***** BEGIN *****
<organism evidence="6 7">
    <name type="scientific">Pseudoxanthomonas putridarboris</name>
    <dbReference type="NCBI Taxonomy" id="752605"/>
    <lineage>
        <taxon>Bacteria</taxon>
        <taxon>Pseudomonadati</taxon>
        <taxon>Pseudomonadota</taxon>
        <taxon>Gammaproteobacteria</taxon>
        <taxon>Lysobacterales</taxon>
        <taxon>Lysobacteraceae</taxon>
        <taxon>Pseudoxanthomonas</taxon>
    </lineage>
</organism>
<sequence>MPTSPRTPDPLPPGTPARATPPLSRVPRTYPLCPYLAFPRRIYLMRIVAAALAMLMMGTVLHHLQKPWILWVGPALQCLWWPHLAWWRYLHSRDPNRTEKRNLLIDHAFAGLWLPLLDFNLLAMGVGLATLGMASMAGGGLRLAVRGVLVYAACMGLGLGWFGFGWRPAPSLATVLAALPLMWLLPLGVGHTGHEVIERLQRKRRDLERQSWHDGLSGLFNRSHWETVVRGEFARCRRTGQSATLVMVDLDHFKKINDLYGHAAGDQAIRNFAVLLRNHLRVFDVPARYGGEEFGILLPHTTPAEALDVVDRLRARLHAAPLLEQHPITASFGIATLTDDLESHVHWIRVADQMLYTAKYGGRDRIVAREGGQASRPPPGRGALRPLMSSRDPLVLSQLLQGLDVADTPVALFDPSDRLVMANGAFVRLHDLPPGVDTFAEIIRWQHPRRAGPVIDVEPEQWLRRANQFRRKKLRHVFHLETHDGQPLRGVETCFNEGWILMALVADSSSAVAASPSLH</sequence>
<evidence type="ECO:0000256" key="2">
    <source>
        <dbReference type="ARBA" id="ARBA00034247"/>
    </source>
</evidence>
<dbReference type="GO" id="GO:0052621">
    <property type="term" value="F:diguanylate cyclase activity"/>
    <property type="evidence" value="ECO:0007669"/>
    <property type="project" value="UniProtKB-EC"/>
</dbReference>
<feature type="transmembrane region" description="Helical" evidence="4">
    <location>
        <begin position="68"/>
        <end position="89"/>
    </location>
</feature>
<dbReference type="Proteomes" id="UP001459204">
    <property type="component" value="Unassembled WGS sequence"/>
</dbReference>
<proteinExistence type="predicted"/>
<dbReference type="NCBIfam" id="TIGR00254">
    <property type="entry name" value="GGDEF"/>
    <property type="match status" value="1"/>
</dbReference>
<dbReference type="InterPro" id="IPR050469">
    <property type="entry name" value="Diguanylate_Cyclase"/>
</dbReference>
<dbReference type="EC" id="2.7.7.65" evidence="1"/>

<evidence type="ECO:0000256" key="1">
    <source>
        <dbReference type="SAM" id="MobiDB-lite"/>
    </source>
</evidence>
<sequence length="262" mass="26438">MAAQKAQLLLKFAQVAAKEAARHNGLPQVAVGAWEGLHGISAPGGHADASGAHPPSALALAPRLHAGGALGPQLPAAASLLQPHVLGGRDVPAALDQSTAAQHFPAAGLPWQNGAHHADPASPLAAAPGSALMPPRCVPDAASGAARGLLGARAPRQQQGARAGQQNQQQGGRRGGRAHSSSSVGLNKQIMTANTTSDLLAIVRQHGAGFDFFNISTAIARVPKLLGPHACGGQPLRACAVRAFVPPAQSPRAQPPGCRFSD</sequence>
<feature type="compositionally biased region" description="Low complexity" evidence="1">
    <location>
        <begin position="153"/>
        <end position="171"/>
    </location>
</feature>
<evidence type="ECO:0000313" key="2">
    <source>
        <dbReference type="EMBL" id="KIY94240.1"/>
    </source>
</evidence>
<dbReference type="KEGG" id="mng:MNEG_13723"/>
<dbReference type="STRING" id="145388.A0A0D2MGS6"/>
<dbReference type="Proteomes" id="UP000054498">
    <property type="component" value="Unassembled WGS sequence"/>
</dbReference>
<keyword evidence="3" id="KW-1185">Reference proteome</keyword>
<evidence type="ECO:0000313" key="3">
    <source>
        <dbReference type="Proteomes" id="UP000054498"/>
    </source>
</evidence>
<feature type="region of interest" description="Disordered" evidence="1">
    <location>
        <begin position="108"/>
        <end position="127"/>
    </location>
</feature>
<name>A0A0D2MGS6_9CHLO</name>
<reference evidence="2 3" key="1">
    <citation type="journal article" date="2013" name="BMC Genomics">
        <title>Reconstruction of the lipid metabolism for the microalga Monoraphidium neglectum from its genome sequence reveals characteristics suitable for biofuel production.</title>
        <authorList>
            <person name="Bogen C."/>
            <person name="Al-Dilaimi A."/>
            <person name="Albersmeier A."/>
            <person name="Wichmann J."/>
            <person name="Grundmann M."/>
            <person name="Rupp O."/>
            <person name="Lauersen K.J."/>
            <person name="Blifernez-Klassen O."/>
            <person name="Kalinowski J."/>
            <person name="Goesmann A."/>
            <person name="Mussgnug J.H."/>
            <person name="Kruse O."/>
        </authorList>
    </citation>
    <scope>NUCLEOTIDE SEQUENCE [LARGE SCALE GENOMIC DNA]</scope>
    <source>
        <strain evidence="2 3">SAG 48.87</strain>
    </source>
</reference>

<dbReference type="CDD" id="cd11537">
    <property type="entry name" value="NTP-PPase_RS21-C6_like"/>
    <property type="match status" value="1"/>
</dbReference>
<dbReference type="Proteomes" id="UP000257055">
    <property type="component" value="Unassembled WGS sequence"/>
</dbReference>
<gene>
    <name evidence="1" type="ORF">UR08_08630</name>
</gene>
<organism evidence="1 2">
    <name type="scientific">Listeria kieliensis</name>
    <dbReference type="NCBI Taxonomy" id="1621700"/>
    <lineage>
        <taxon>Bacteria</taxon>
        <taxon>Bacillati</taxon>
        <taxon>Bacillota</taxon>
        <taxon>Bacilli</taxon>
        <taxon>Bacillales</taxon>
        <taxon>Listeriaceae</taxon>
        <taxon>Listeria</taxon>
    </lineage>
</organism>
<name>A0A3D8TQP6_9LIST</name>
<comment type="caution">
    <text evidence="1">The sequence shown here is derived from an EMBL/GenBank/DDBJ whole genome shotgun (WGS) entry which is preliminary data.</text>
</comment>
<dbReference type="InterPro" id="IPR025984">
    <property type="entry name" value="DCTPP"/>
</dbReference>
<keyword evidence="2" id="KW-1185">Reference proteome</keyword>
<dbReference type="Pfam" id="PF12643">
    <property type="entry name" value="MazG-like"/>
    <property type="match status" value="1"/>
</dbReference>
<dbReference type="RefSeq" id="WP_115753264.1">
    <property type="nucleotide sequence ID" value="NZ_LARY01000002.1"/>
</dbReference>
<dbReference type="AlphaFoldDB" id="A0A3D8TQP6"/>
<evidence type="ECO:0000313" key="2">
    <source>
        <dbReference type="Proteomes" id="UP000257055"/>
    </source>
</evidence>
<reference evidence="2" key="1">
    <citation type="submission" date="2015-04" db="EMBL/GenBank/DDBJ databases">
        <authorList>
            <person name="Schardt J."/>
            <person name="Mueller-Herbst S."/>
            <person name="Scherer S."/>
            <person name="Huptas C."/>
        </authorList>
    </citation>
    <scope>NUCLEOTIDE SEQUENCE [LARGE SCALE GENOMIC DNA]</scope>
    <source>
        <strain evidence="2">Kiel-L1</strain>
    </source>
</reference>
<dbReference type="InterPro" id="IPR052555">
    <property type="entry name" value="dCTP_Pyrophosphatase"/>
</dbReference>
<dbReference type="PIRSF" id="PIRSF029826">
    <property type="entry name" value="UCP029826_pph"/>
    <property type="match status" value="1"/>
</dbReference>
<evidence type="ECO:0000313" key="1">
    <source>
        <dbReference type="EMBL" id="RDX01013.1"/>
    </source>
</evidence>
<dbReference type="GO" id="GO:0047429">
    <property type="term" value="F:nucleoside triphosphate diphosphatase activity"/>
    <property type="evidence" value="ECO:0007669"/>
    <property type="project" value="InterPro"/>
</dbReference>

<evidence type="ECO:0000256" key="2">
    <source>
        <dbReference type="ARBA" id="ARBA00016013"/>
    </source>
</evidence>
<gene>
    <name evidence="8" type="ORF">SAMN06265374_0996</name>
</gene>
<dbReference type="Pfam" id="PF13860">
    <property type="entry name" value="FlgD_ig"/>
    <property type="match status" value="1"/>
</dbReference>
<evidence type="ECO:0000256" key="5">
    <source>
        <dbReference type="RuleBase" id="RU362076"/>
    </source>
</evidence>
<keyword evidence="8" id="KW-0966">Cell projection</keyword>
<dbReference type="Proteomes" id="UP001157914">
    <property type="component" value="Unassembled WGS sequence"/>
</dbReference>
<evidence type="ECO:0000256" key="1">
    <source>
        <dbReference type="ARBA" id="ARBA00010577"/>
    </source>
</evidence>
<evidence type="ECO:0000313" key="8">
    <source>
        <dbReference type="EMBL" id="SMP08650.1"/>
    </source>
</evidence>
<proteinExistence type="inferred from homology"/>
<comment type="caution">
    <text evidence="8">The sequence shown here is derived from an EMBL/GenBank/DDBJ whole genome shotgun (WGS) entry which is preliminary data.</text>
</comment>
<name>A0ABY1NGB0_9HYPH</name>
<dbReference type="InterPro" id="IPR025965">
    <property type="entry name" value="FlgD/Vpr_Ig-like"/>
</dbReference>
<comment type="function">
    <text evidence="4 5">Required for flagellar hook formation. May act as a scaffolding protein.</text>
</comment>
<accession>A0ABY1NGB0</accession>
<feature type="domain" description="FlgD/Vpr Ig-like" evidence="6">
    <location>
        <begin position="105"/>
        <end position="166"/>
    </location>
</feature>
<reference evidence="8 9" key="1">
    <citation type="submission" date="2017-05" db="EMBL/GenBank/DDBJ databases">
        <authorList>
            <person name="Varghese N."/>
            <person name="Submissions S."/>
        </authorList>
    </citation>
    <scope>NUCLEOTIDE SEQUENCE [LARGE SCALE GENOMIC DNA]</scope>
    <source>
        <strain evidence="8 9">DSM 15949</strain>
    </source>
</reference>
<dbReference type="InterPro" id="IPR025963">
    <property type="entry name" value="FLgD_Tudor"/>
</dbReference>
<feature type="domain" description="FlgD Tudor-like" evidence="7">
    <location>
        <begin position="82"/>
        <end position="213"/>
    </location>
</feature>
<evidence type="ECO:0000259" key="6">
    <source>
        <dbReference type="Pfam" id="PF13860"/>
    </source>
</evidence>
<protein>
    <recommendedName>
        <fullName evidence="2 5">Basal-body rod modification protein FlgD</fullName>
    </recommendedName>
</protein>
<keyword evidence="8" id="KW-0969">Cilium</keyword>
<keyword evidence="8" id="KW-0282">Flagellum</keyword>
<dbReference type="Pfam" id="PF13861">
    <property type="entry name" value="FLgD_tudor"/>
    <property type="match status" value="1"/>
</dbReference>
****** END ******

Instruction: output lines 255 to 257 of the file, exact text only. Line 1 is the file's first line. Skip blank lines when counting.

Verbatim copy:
</protein>
<keyword evidence="8" id="KW-0969">Cilium</keyword>
<keyword evidence="8" id="KW-0282">Flagellum</keyword>